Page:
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Japan Lodges ‘Strong’ Protest on China Fighter Jet Incident

By Isabel Reynolds and Takashi Hirokawa
June 12, 2014 5:00 AM EDT 125 Comments
A Chinese-made J6 fighter jet on display at the People's Liberation Army Aviation Museum in Beijing.
Photographer: Mark Ralston via AFP/Getty Images
A Chinese-made J6 fighter jet on display at the People's Liberation Army Aviation Museum in Beijing.

Japan lodged a “strong” protest with China after a pair of its fighter jets flew within tens of meters of Japanese surveillance planes in the East China Sea, the second incident in less than a month.

Vice Foreign Minister Akitaka Saiki today summoned Chinese Ambassador Cheng Yonghua to lodge the protest in Tokyo, the Foreign Ministry said on its website. Two Su-27 fighters came as near as 30 meters to one Japanese plane and 45 meters to another over international waters between 11 a.m. and midday yesterday, the Defense Ministry said on its website.

Tensions in the area are due to “threatening moves” by Japanese aircraft, Chinese Foreign Ministry spokeswoman Hua Chunying told reporters today in Beijing.

The incident follows a near miss on May 24 amid frictions between China and Japan over territory. Ships and planes from the countries have tailed one another around the islands known as Senkaku in Japanese and Diaoyu in Chinese since Japan bought three of them from a private owner in 2012, while China declared an air defense identification zone over the area in November. Prime Minister Shinzo Abe has not held a summit with China since taking office in 2012.

Territorial Disputes, Malignant and Benign

“It is extremely regrettable and hard to forgive the fact that this has happened again, even though we made a stern protest and called for the prevention of any recurrence” after the last incident, Chief Cabinet Secretary Yoshihide Suga told reporters today, calling the approach “extremely dangerous.”

Monitoring, Disturbing

Japan’s dispatches of fighter jets to pursue Chinese aircraft close to its airspace rose by a third in the year to March to a record 415 times. Tensions are rising across both the East China Sea and South China Sea as China pushes its claims to islands, shoals and reefs, and as President Xi Jinping prioritizes a military with greater reach.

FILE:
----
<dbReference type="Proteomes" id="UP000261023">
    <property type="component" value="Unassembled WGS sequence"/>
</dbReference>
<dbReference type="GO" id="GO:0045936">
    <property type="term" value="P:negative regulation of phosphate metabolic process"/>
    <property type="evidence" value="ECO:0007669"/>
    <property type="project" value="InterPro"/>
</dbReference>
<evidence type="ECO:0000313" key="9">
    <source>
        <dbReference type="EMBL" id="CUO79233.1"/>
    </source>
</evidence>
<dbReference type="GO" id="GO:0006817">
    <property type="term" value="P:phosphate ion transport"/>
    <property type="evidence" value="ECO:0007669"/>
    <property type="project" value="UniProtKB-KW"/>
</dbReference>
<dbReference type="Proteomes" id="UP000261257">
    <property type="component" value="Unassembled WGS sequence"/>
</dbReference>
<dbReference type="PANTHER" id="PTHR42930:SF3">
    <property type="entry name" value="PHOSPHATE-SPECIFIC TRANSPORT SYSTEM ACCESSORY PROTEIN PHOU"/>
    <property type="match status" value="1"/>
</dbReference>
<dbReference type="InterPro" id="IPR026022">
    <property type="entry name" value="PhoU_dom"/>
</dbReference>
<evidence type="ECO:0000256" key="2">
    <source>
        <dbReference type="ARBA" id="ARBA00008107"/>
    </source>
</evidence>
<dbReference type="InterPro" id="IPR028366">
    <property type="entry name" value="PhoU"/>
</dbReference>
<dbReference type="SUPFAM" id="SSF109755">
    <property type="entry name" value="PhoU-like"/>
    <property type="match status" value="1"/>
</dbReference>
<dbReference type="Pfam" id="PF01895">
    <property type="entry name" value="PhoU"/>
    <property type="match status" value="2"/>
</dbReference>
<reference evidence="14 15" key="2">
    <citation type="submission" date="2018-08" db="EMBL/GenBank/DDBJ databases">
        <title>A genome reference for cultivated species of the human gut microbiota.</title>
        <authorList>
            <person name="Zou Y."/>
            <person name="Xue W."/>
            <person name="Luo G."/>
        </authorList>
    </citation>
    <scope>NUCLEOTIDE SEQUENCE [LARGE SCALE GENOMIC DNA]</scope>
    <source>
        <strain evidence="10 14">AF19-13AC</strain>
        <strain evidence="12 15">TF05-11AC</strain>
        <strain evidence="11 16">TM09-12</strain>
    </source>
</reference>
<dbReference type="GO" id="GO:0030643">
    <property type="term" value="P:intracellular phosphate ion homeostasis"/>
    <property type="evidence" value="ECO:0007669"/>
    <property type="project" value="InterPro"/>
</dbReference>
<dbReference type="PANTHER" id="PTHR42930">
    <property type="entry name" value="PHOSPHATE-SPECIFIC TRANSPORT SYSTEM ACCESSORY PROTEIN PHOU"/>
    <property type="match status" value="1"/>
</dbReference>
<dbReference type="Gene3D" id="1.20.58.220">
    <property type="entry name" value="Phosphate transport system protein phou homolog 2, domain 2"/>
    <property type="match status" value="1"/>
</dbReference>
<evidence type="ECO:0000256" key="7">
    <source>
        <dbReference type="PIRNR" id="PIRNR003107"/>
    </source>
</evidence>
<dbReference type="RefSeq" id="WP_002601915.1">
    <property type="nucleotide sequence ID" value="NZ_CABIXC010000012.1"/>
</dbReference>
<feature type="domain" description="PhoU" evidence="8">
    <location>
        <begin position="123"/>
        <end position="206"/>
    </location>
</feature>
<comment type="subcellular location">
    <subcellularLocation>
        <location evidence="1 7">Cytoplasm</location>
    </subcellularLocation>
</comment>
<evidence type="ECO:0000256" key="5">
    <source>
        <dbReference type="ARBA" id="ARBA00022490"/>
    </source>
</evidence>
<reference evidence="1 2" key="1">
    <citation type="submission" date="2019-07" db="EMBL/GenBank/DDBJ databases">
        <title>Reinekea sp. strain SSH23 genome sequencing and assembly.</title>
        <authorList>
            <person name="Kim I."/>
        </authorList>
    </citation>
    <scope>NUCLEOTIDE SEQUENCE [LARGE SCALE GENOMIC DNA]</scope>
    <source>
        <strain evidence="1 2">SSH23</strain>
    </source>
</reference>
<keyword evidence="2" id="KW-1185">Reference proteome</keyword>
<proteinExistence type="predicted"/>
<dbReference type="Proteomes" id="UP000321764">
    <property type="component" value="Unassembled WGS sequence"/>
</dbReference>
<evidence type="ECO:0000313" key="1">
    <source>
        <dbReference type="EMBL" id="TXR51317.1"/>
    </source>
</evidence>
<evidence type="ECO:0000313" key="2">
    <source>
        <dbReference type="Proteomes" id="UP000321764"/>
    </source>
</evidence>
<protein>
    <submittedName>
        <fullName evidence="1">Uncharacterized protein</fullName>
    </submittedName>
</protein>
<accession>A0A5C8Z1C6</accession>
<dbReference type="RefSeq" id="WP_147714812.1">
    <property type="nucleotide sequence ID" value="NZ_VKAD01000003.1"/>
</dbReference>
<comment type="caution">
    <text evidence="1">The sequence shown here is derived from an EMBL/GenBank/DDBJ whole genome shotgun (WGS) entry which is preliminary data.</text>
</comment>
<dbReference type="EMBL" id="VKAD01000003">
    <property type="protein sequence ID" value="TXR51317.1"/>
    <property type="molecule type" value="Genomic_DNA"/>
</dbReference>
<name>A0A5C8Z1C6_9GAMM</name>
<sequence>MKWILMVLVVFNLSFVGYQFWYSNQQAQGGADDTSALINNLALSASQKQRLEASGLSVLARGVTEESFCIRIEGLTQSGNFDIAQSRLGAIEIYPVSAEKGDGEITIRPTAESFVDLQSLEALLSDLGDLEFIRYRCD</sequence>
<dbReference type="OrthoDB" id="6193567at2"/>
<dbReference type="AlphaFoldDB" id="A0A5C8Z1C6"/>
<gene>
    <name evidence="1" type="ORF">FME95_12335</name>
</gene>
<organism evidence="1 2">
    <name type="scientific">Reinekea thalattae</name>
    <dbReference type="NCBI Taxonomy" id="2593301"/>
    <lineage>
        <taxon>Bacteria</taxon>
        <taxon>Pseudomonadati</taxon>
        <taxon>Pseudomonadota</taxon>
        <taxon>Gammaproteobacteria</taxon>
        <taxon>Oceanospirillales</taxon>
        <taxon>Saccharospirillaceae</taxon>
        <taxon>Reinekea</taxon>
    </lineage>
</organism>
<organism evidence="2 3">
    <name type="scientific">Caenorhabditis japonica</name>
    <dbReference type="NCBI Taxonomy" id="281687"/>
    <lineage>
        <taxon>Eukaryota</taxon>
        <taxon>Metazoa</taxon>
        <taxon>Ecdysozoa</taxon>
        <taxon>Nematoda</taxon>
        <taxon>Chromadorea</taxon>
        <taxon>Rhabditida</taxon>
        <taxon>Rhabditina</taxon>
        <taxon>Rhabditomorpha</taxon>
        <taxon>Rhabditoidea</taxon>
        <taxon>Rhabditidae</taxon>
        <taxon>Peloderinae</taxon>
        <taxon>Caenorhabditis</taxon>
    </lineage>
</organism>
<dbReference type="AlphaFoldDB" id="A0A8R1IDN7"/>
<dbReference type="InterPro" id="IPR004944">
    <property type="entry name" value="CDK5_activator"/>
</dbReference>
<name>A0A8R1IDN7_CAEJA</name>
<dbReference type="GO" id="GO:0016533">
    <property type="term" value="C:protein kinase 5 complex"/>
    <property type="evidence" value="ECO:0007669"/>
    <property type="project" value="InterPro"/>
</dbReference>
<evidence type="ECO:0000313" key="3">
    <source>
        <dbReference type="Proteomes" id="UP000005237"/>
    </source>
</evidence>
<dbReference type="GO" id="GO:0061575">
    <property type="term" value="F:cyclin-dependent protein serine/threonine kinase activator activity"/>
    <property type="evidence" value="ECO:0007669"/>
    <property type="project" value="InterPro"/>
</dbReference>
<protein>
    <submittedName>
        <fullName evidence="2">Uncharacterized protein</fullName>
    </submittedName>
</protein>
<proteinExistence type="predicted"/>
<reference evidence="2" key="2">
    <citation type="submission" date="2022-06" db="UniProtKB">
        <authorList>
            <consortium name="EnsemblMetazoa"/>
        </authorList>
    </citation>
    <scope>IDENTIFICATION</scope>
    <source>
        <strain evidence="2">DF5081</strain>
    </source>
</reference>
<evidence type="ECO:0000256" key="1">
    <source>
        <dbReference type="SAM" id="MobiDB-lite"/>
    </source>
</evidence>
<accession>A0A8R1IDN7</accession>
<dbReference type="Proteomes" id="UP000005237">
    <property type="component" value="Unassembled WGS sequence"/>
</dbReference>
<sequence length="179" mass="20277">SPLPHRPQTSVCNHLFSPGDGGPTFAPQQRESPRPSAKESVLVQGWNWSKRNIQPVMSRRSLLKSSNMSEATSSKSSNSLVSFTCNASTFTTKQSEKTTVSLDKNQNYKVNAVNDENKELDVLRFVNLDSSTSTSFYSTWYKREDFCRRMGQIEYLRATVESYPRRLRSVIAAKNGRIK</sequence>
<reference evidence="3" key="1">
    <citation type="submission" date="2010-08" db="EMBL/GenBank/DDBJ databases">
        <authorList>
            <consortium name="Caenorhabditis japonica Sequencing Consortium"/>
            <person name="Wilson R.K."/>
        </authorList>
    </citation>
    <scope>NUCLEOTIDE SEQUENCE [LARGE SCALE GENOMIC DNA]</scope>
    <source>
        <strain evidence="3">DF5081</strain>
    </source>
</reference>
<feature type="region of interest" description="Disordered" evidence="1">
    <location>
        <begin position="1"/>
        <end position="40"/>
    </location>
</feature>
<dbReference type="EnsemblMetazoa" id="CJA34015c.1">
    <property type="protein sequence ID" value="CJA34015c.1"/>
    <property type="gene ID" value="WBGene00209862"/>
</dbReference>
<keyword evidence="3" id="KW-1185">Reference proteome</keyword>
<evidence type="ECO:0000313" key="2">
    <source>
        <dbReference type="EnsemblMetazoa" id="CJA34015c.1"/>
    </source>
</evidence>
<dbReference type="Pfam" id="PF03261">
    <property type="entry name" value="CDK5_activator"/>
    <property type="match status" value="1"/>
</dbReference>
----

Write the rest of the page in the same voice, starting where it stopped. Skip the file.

“For a long period of time, the Japanese side has been following, monitoring and disturbing Chinese vessels and aircraft within very short distances to seriously threaten Chinese vessels and aircraft, which caused the maritime and air disputes between China and Japan,” said Hua from China’s Foreign Ministry.

“We urge all states to ensure that they respect the safety of aircraft in flight,” U.S. State Department spokeswoman Jen Psaki told reporters in Washington. “All parties need to take steps to peacefully manage their differences and develop crisis-management procedures that can avoid miscalculations or further incidents at sea or in the air.”

Comfort Women

Historical tensions have also tarnished ties between Japan and China. Japan protested to China over its application to register wartime documents with the United Nations as items of global significance, Suga told reporters yesterday.

China has applied to the United Nations Educational Scientific and Cultural Organization to register documents on the killing of civilians by Japanese soldiers in the Chinese city of Nanjing in 1937-1938 and on Japan’s forced recruitment of “comfort women” to serve in military brothels, Hua told reporters on June 10.

“At a time when both Japan and China need to make efforts to improve ties, it is extremely regrettable that China is playing up one part of our shared past unnecessarily, a negative heritage, and using UNESCO for political purposes,” Suga said yesterday. He said Japan protested to China via its embassy in Tokyo, and called for the withdrawal of the application.

UNESCO Register

Documents in the UNESCO register include the Magna Carta, the English legal charter from 1215, and the diaries of Anne Frank, a Jewish girl who lived in hiding in Nazi-occupied Amsterdam. Japan sparked anger from its neighbors earlier this year by seeking registration for the farewell letters written by kamikaze suicide pilots who tried to crash their planes into U.S. ships during World War II.

China has submitted “authentic, rare and precious documents with historical significance,” Hua said on June 10. The purpose of the move was to “memorize the history, treasure the peace, uphold the dignity of mankind and prevent behaviors against humanity, human rights and human being from happening again,” she said.

To contact the reporters on this story: Isabel Reynolds in Tokyo at ireynolds1@bloomberg.net; Takashi Hirokawa in Tokyo at thirokawa@bloomberg.net

To contact the editors responsible for this story: Rosalind Mathieson at rmathieson3@bloomberg.net Andrew Davis

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